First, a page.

Proposed Chinese Drone Ban California SB 99


Senator Umberg Adjusts Proposed Bill in Response to Law Enforcement Concerns Over Operational Impact

By DRONELIFE Features Editor Jim Magill

A California state lawmaker, who had introduced a bill to prevent local law enforcement agencies from purchasing Chinese-made drones, said he plans to ease the restrictions in the proposed legislation after getting pushback from police agencies that operate such drones.

As originally proposed, Senate Bill 99, put forward by State Senator Tom Umberg would have prevented law enforcement agencies from obtaining “military equipment,” including drones, if the equipment is prohibited from purchase by branches of the U.S. armed forces.

The legislation is aimed at preventing police agencies from buying drones and related equipment manufactured in the People’s Republic of China, especially DJI products. In a statement announcing the introduction of the legislation on June 19, Umberg said current state law police agencies are allowed to purchase DJI products, despite growing fears that they might present cybersecurity risks.

“Earlier this year, The New York Times reported that cybersecurity researchers have found that Beijing could potentially exploit vulnerabilities in an app that controls the drone to gain access to large amounts of personal information,” he wrote. He also noted that the Pentagon has banned the use of DJI products and those of other Chinese drone makers.

Law Enforcement Response to Proposed Chinese Drone Ban in California

However, in an interview with DRONELIFE, Umber said that after filing SB 99 he has heard from a number of law enforcement agencies expressing concern that about the bill’s potential adverse impact on their drone operations. For many California law enforcement agencies, DJI products form the backbone of their drone operations.

“The law enforcement officials that have called me, including a number in my own area, I think that they have legitimate concerns,” Umberg said. “And, what I’m trying to do is address those concerns by, for example, delaying implementation or providing an opportunity for them to, in essence, cleanse the drones from software that may be used to transmit information to places that are unintended.”

The legislation is scheduled to come up for hearing before the State Assembly’s Public Safety Committee on Tuesday, July 2. Umberg said he plans to introduce a draft amendment to the bill that would accomplish two things.

It would delay for two or possibly three years the implementation of the legislation; and it would clarify that police agencies would still be able to use currently owned DJI products, providing that they modify the software to ensure that the drones would not be able to transmit data other than to the police agency itself.

Umberg said he believes that the law enforcement agencies that had expressed concerns over his bill would ultimately accept the compromises he plans for offer.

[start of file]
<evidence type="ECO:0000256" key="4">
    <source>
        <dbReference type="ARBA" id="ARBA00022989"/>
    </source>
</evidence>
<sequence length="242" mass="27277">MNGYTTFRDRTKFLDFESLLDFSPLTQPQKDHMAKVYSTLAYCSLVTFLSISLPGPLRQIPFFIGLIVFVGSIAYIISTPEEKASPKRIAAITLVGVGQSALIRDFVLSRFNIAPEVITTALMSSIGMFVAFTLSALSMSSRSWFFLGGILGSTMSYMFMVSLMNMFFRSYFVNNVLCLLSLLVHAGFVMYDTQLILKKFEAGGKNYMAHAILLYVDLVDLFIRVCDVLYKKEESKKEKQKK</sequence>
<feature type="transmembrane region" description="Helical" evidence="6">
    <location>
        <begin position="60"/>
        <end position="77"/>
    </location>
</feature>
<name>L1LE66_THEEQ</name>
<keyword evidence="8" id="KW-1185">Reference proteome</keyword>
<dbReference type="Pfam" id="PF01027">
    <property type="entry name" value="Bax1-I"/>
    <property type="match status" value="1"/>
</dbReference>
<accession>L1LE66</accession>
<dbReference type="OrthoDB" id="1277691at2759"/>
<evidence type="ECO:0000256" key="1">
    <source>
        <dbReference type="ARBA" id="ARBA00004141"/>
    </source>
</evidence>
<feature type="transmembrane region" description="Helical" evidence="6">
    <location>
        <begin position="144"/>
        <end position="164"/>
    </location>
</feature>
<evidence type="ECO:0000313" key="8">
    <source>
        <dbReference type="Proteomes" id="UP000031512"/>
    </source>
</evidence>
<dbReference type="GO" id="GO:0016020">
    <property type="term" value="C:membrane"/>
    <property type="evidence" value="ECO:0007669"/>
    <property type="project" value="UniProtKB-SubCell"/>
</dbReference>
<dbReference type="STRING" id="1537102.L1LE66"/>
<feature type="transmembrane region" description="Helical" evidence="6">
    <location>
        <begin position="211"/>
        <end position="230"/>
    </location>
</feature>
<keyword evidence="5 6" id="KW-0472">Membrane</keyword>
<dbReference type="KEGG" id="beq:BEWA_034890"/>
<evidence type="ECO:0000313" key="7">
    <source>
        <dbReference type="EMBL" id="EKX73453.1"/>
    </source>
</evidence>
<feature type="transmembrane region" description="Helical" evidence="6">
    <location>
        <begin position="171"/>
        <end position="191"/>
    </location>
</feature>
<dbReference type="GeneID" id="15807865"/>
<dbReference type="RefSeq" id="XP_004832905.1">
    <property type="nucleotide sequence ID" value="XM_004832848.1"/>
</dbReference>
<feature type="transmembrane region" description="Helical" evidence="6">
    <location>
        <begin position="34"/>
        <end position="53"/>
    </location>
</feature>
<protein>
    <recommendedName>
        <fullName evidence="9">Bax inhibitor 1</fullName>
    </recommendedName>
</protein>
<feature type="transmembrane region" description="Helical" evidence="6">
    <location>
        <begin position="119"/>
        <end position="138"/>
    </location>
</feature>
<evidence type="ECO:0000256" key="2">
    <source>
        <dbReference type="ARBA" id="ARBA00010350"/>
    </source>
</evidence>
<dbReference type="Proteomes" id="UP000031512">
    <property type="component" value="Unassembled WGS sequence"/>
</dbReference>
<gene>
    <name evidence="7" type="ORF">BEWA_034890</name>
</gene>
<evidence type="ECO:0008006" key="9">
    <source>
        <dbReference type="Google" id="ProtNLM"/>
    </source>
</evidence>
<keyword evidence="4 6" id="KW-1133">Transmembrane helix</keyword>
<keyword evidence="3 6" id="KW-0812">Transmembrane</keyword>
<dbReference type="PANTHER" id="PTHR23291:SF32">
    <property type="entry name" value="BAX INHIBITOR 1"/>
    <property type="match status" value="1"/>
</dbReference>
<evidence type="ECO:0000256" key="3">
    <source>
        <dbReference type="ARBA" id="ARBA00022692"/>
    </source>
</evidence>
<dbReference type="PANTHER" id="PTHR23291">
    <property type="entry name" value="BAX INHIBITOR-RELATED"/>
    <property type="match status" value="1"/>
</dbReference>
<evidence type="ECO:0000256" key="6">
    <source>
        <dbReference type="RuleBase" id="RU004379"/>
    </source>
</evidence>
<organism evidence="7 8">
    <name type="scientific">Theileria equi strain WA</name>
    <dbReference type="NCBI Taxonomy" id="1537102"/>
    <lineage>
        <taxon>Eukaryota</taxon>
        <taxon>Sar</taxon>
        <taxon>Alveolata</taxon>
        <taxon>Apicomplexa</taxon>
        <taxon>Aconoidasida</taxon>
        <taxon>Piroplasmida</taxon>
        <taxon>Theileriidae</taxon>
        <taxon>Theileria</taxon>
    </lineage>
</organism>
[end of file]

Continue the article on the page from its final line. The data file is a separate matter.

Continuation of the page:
“I would expect that they’ll find them to be okay. I don’t expect that at any point they’re going to be joyous, but what we want to do is, we want to make sure that our domestic fleet of drones is in line with our national security concerns,” he said.

Under current state law, a law enforcement agency is required to seek the approval of a governing body — in the case of a municipal police department, a city council — before purchasing military equipment. SB 99 adds the provision that such a purchase could only be made if “the United States Armed Forces has not been prohibited by federal law or regulation from purchasing the military equipment from the manufacturer or seller.”

In 2018, the Department of Defense issued a ban on the purchase and use of all commercial off-the-shelf drones, regardless of manufacturer, due to cybersecurity concerns. The following year, Congress passed legislation specifically banning the purchase and use of drones and components manufactured in China.

Umberg said that as a matter of national security, his proposed legislation would bring law enforcement agencies in the state into compliance with DOD standards, by eliminating the purchase of Chinese-made drones.

“So, I think at the end of the day, law enforcement will be OK with whatever the law that we enact is, because they share our concerns. They don’t want to be transmitting sensitive, valuable information, for example, to the Chinese government.”

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Jim Magill is a Houston-based writer with almost a quarter-century of experience covering technical and economic developments in the oil and gas industry. After retiring in December 2019 as a senior editor with S&P Global Platts, Jim began writing about emerging technologies, such as artificial intelligence, robots and drones, and the ways in which they’re contributing to our society. In addition to DroneLife, Jim is a contributor to Forbes.com and his work has appeared in the Houston Chronicle, U.S. News & World Report, and Unmanned Systems, a publication of the Association for Unmanned Vehicle Systems International.



Miriam McNabb is the Editor-in-Chief of DRONELIFE and CEO of JobForDrones, a professional drone services marketplace, and a fascinated observer of the emerging drone industry and the regulatory environment for drones. Miriam has penned over 3,000 articles focused on the commercial drone space and is an international speaker and recognized figure in the industry.  Miriam has a degree from the University of Chicago and over 20 years of experience in high tech sales and marketing for new technologies.
For drone industry consulting or writing, Email Miriam.


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